New York Times
NEW YORK -- "Captain Phillips" and "Her" were the best adapted and original screenplays of the year, according to the Writers Guild of America, which gave out its prizes in simultaneous ceremonies in New York and Los Angeles over the weekend.
Both Spike Jonze, whose "Her" tells the story of a man romancing his computer operating system, and Billy Ray, who adapted "Captain Phillips" from the true story of
llips’ kidnapping by Somali pirates aboard the Maersk Alabama, accepted in Los Angeles.
"Stories We Tell," the filmmaker Sarah Polley’s examination of her own family, won in the documentary category. In TV, "Breaking Bad," "30 Rock," "The Simpsons," "House of Cards" and "The Colbert Report"were also winners.
The guild is an imperfect predictor of Oscar success -- leading candidates like "12 Years a Slave," with a screenplay by John Ridley, were not eligible for the prize because of guild membership rules, and "Stories We Tell" is not an Oscar nominee. But the awards are handed out in a lovably anti-ceremonious ceremony, because writers complain about their jobs even as they are being honored for them.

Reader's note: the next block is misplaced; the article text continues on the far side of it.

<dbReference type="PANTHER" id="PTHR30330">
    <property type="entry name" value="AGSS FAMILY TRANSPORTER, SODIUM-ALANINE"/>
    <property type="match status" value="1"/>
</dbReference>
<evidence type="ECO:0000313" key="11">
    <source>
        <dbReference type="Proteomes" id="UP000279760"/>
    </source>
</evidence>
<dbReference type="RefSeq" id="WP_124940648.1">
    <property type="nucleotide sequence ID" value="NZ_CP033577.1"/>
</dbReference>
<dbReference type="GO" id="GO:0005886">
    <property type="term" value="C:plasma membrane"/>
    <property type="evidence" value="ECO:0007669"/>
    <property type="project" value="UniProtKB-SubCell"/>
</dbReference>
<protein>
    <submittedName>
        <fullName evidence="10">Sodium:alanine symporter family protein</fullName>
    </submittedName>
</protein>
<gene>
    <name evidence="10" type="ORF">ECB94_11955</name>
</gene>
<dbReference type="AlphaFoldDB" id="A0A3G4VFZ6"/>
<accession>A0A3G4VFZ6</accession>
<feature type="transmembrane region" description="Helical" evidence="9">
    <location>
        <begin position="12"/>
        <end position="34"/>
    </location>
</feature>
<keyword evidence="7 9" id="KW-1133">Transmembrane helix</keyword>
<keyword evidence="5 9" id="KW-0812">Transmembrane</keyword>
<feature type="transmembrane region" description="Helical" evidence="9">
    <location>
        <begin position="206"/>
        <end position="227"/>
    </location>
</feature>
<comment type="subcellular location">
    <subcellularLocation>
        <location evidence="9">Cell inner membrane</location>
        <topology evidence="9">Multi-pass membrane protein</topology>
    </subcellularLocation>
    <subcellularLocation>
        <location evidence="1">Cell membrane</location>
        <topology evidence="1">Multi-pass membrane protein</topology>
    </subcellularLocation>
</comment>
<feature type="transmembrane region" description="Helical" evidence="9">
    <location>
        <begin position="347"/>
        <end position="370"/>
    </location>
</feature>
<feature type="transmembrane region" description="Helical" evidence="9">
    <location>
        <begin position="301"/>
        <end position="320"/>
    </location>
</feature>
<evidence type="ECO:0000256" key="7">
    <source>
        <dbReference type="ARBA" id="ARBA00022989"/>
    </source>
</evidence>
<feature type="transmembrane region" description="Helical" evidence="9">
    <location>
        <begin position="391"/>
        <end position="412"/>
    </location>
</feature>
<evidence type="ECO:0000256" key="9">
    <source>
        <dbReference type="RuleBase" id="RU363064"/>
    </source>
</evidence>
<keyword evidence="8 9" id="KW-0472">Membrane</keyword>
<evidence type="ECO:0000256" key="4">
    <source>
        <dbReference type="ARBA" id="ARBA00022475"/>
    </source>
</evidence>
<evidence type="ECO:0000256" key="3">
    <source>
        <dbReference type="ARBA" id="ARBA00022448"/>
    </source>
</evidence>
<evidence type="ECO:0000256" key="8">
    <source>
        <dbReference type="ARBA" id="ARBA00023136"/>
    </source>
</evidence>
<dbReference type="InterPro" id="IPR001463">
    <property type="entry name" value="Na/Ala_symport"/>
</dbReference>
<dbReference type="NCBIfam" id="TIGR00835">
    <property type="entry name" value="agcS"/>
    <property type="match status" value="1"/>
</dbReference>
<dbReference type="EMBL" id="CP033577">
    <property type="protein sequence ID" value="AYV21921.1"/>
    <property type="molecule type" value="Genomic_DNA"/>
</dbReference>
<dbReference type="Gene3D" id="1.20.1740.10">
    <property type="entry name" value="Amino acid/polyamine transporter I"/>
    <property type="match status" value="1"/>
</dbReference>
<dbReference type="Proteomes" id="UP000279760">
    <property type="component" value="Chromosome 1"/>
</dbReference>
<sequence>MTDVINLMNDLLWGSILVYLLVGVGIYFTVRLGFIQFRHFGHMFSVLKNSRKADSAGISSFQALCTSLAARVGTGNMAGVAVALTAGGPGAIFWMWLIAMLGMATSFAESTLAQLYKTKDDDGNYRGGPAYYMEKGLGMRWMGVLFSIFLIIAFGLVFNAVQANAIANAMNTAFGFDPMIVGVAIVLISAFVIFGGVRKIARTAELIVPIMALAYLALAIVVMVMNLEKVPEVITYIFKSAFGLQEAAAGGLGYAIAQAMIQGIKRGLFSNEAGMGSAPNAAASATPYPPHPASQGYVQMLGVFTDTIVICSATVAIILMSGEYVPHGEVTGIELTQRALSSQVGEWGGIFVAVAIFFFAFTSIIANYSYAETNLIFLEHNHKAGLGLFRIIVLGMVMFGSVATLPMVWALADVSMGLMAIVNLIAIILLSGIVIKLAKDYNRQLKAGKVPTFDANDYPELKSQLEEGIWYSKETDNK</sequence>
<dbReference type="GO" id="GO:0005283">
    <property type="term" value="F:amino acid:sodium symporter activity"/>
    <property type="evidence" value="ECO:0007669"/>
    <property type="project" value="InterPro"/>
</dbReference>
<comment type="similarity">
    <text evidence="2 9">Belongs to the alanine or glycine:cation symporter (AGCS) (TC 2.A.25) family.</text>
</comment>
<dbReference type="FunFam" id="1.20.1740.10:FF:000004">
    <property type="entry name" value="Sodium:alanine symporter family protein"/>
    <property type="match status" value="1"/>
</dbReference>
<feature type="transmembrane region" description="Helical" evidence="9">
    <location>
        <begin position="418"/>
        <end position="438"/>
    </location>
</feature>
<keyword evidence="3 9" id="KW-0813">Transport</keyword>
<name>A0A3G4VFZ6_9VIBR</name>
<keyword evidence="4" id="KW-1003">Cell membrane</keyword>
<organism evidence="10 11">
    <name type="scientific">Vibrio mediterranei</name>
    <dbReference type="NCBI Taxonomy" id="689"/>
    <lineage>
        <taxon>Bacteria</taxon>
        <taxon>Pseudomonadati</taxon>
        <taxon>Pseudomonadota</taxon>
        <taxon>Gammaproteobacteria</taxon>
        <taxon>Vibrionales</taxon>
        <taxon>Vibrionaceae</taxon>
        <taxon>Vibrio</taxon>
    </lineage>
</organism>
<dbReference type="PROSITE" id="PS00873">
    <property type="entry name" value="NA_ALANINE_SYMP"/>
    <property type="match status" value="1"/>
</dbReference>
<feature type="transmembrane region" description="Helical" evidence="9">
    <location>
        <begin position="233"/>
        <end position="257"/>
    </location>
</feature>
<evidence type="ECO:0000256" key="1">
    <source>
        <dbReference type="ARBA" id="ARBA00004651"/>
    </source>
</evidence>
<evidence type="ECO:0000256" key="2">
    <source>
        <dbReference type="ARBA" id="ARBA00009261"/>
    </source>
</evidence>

"Here’s the thing about you writers," Colin Quinn, the host in New York, said by way of greeting. "No one here knows this is your only suit, you bald, low-self-esteem bastards." (Quinn’s remarks have been edited for printability.) Writers are typically given short shrift on set, he noted. In reality, "I’m the alpha and omega of this business," Quinn, a guild member, riffed. "You treat me like this because I have a nervous condition and I dress badly and I have no upper body strength."
Quinn suggested some other prizes for future Writers Guild ceremonies: "Best leaked-to-Gawker screenplay. Best screenplay plagiarized by Shia LaBeouf. Best screenplay your agent skimmed. Most seconds in between Facebook checks."
And the Oscar-winning director Terry George had an idea for the form of the future WGA trophy: "I always thought it should be two hands with clumps of hair," he said.